The Court allowed an application by the Province for judicial review of a decision of the Human Rights Commission, which had found that there was a prima facie case of discrimination in a matter concerning an autistic adult and the treatment and care provided to him. The Court found that there were numerous violations of procedural fairness, including the Commission’s failure to review evidence when it concluded that the adult was not adequately accommodated by the services he received, failing to address the appropriate question and not performing a comparative analysis, broadening the complaint without advising the applicant, and allowing a delay of 68 months which was excessive and amounted to an abuse of process.

Administrative law – Decisions of administrative tribunals – Human Rights Commission – Discrimination – Disability – Duty to accommodate – Judicial review – Delay – Procedural requirements and fairness – Abuse of process – Standard of review – Correctness

New Brunswick (Department of Social Development) v. New Brunswick Human Rights Commission, [2009] N.B.J. No. 45, New Brunswick Court of Queen’s Bench, March 6, 2009, D.H. Russell J.

In December 2002, the parents of an autistic adult filed a complaint against the Province and a care-home operator, alleging discrimination on the basis of mental disability related to “services, facilities or accommodation”. The autistic adult, “WA”, was born on September 23, 1981 and described as autistic as well as having other mental handicaps. In September 2000, WA was transferred to the Long Term Care Program of the Department of Family and Community Services for the Province of New Brunswick, and placed, on a part-time basis, in a facility providing the highest level of care under the Program. As a result of an escalation in his aggressive behaviour, WA was placed on a permanent basis in that facility in January 2001, with extra support in place. By late 2001, the operators of the facility advised the Province that WA’s needs continued to exceed the criteria for that placement and that his stay would have to be terminated.

The Province carried out searches to find a suitable facility for WA without success and, in February 2002, suggested that WA could return to his parents’ home with extensive support. The Province was prepared to increase the maximum level of support for home care under the LTC Program from $2,040 per month to $4,075 per month, recognizing WA’s high need for personal care and supervision. The parents rejected this proposal. The Province suggested an alternative facility known as Centracare. Because the parents would not assume responsibility for his care and there were no other family members capable of doing so, the Province applied for a supervisory order. The final order was for a period of 12 months from May 1, 2002 and authorized the Province to place WA in a facility where he would receive care and supervision on a 24-hour basis. He was placed in Centracare on March 6, 2002.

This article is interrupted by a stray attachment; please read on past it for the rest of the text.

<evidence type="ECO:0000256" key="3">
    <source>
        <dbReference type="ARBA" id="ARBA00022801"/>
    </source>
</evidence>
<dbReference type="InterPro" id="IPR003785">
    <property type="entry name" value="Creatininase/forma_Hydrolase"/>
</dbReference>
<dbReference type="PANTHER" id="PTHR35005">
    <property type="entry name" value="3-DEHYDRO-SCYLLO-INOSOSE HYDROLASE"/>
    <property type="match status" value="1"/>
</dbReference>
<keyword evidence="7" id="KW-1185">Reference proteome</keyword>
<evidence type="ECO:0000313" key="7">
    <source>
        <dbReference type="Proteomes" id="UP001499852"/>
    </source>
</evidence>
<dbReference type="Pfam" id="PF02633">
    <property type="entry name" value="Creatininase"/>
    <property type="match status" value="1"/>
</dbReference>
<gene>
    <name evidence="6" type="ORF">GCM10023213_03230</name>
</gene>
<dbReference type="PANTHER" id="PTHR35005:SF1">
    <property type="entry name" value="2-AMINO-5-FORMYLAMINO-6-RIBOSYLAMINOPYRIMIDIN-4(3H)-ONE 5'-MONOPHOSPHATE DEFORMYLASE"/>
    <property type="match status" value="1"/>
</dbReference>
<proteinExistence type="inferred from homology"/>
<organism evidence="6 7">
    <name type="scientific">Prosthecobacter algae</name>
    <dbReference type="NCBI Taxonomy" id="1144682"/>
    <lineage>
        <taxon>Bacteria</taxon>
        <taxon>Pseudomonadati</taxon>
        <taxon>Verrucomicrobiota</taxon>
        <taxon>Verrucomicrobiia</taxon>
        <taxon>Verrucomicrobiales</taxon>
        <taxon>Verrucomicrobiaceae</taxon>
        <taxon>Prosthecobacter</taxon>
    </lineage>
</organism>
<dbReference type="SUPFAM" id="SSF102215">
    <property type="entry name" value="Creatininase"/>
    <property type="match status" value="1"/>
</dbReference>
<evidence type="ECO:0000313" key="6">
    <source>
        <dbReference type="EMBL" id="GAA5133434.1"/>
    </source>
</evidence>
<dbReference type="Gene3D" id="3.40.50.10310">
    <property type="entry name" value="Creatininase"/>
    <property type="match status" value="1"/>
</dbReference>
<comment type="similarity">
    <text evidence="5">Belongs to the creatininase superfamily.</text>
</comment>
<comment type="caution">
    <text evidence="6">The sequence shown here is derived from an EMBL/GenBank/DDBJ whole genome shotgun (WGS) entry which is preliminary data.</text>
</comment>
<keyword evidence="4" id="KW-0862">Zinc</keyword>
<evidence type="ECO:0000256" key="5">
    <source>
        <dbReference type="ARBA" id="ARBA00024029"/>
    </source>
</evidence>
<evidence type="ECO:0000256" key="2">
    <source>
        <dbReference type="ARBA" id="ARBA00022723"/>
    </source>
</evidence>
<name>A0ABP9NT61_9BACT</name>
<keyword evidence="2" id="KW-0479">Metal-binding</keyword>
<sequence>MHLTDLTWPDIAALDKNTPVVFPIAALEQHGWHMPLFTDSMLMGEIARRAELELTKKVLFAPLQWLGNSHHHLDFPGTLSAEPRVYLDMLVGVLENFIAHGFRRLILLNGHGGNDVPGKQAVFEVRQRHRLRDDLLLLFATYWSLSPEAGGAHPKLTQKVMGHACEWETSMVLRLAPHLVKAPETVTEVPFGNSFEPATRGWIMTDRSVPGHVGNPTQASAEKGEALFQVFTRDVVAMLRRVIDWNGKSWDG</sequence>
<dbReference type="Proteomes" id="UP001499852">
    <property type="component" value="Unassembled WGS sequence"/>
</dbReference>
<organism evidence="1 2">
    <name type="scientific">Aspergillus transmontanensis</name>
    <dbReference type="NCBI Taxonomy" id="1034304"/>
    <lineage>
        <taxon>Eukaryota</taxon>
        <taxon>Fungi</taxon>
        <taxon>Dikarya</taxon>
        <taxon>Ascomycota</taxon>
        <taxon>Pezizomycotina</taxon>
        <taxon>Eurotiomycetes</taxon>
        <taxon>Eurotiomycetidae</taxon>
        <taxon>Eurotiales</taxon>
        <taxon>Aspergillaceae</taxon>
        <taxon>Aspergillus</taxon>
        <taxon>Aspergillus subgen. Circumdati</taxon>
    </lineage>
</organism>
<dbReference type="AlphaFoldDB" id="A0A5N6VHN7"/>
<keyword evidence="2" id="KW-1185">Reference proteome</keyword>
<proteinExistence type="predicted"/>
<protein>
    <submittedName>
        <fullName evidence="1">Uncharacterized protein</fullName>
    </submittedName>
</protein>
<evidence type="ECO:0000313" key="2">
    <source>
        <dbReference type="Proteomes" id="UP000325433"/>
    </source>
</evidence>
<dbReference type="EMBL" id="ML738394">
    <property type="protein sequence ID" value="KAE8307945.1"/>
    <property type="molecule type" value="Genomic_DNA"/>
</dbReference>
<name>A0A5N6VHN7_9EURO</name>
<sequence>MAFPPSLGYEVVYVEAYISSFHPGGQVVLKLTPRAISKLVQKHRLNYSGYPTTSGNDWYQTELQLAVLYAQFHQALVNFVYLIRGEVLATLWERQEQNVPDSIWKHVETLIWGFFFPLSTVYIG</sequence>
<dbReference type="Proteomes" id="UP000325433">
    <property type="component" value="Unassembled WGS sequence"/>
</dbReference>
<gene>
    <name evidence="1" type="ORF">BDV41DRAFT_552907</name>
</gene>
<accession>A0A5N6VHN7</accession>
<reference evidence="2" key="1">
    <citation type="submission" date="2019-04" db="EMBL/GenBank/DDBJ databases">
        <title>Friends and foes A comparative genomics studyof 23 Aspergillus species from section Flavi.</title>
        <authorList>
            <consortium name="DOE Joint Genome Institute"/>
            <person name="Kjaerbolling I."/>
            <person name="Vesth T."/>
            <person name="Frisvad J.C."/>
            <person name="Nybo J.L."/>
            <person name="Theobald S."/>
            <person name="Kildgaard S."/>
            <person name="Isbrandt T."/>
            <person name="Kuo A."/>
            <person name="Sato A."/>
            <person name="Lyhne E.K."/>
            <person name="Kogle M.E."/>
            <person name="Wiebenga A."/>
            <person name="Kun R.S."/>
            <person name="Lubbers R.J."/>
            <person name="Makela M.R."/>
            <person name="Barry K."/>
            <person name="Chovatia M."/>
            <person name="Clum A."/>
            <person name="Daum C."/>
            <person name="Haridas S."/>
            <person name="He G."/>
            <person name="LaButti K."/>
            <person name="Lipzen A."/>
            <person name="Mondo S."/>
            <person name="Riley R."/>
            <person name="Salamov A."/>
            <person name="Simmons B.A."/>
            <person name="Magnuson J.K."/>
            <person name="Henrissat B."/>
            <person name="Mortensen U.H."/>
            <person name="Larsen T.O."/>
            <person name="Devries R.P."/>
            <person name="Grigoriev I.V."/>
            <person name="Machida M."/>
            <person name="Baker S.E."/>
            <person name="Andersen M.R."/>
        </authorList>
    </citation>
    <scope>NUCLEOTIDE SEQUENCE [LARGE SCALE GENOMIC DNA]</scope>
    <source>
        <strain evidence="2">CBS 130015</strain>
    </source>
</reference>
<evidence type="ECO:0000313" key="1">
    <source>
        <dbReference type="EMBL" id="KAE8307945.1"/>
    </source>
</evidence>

On December 12, 2002, WA’s parents filed a complaint against the Province and the original care-home operator, alleging discrimination on the basis of mental disability related to “services, facilities or accommodation”.

Centracare turned out to be unsatisfactory and, in March 2005, WA was transferred to a facility known as Spurwink School in Maine, where he remains. At that point, the supervisory order having expired almost two years previously, WA was under the control of his parents. The Province located the Spurwink facility, and facilitated WA’s transfer there under the direction of his parents. As well, all costs associated with the placement at Spurwink were being paid by the Province, and had been substantial.

Subsequent to the complaint being filed in December 2002, an investigation was carried out by HRC personnel and an investigation report dated September 30, 2003 was provided to the parties. The report was essentially a compilation of statements from the protagonists without opinions, recommendations or views being expressed. From the Province’s perspective nothing further was done about the complaint from early 2004 until the latter half of 2007. However, it was later revealed that subsequent to the initiation of the Spurwink placement the complainants’ lawyer wrote to the HRC and advised that their clients did not wish the Commission to take any steps at that time.

During the subsequent period, the matter became more complex in that the complainants commenced a lawsuit against the Province and the Health Authority alleging, among other things, negligence on the Province’s part because of the Centracare placement and relying on section 7 and 15 of the Charter. The complainants also sought an order that the Province pay for certain expenses in connection with the Spurwink placement.